|Leave our teachers alone!|
‘Educate! … but first, we must educate the educators.’ - Frederich Nietsche
'Teach your children according to the (changing) times they live in.' - Prophet Muhammad (PBUH)
My weekend was spent thinking about the shape of Malaysian education to come, particularly as we excitedly await the new Malaysian educational blueprint to go public. Will our children become great thinkers and good and tolerant Malaysians? Or will they become good labourers in the international labour system and continue to be more sophisticated racists?
This is how powerful education is as a contested terrain.
Having been an educator and a student of transcultural philosophies for almost two decades, I find the practice of educating constantly shifting whereas its core remains stable. After teaching more than 40 courses (in the field of education, politics, civilisation, arts and humanities, philosophy, language, international relations, American history and cultural studies) I am still learning what Malaysia is trying to do with her educational system. Today, I have a perspective to share with the minister of education and with dedicated Malaysian teachers.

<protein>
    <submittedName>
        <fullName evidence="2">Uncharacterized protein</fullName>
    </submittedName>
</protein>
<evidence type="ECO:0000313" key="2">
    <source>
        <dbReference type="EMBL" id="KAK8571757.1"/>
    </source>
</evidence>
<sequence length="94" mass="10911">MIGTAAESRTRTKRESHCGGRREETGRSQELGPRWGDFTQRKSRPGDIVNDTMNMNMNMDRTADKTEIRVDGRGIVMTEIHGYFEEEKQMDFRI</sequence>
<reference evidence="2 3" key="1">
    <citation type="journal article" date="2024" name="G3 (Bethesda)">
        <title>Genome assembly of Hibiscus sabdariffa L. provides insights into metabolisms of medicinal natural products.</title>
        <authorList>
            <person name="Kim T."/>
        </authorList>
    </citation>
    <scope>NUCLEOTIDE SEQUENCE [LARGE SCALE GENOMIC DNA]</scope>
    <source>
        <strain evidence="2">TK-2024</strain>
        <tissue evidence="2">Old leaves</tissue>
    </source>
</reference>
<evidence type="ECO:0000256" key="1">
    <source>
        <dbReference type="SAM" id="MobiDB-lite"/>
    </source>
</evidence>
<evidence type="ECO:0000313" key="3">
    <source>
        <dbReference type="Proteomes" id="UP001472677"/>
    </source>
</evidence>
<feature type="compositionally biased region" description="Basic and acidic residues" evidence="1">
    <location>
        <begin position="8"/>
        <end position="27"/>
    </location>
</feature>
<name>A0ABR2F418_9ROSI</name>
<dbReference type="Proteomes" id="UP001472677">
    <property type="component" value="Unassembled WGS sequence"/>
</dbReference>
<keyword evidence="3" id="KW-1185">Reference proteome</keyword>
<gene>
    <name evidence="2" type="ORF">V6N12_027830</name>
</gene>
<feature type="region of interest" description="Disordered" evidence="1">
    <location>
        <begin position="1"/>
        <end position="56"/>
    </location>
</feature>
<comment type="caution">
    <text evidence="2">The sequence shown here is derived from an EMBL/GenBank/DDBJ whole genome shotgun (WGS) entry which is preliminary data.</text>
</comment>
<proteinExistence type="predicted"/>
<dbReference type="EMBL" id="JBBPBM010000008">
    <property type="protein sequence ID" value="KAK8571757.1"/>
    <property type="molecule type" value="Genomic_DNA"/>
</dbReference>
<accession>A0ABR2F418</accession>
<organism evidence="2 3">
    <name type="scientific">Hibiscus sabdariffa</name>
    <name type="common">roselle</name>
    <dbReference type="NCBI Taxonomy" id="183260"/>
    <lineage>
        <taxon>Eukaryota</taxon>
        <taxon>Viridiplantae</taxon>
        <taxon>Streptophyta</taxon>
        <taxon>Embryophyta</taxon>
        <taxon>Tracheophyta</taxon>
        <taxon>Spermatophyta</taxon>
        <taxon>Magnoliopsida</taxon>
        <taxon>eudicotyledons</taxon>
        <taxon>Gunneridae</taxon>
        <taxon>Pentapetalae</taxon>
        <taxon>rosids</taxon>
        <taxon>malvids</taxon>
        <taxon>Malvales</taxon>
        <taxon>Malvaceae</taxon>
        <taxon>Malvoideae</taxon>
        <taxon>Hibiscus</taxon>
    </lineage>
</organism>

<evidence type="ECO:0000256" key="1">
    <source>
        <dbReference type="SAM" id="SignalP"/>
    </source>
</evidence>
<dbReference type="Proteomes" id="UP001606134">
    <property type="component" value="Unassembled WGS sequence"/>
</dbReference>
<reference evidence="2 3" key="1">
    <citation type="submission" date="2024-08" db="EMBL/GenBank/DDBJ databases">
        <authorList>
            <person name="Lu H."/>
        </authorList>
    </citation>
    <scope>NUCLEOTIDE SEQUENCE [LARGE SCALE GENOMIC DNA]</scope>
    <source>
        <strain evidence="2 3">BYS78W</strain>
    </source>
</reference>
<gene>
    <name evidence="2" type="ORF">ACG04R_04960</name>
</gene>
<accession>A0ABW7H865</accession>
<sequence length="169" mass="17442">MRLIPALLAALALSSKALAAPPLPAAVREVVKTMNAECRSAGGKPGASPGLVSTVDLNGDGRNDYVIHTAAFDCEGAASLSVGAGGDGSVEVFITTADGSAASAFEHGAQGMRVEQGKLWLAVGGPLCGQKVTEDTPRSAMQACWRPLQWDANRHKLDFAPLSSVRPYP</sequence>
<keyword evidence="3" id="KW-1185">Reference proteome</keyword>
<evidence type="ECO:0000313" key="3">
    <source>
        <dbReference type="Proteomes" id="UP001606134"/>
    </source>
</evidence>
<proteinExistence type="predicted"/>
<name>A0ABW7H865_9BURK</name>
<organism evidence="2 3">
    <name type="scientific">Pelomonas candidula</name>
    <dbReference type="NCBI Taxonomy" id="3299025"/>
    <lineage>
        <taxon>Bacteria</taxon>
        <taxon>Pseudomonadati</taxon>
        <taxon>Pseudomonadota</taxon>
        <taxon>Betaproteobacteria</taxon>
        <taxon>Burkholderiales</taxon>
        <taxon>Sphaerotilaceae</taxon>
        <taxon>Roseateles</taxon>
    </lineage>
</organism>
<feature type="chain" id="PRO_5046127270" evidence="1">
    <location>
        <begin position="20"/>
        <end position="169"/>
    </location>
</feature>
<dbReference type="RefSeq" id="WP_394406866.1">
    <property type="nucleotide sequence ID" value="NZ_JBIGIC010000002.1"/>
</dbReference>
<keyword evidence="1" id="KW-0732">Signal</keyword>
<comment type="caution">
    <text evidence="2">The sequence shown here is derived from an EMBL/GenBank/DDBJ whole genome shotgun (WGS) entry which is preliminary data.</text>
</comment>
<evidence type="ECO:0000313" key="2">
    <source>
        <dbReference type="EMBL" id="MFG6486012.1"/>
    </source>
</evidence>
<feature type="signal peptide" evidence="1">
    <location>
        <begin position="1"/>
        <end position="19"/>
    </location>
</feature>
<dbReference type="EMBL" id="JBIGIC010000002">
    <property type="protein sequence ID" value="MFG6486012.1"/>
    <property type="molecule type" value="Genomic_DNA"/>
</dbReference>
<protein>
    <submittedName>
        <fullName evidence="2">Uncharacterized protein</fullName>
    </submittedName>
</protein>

I am fortunate to have practiced teaching in two different worlds – Malaysia and the United States.
My analysis of Malaysian education is that we seem to borrow too much without thinking, and like the late 1990s Smart Schools project, we seem to achieve many different types of successful failures in our educational reform effort. Teachers, the labour force in the world of knowledge capitalism, become subdued, silent, and silenced followers of the whims and fancies of state mandates. We love hype more than substance. We love intoxicating ourselves with buzzwords. We bully our teachers into working hard and not allowing them time to grow and become ‘reflective teachers’.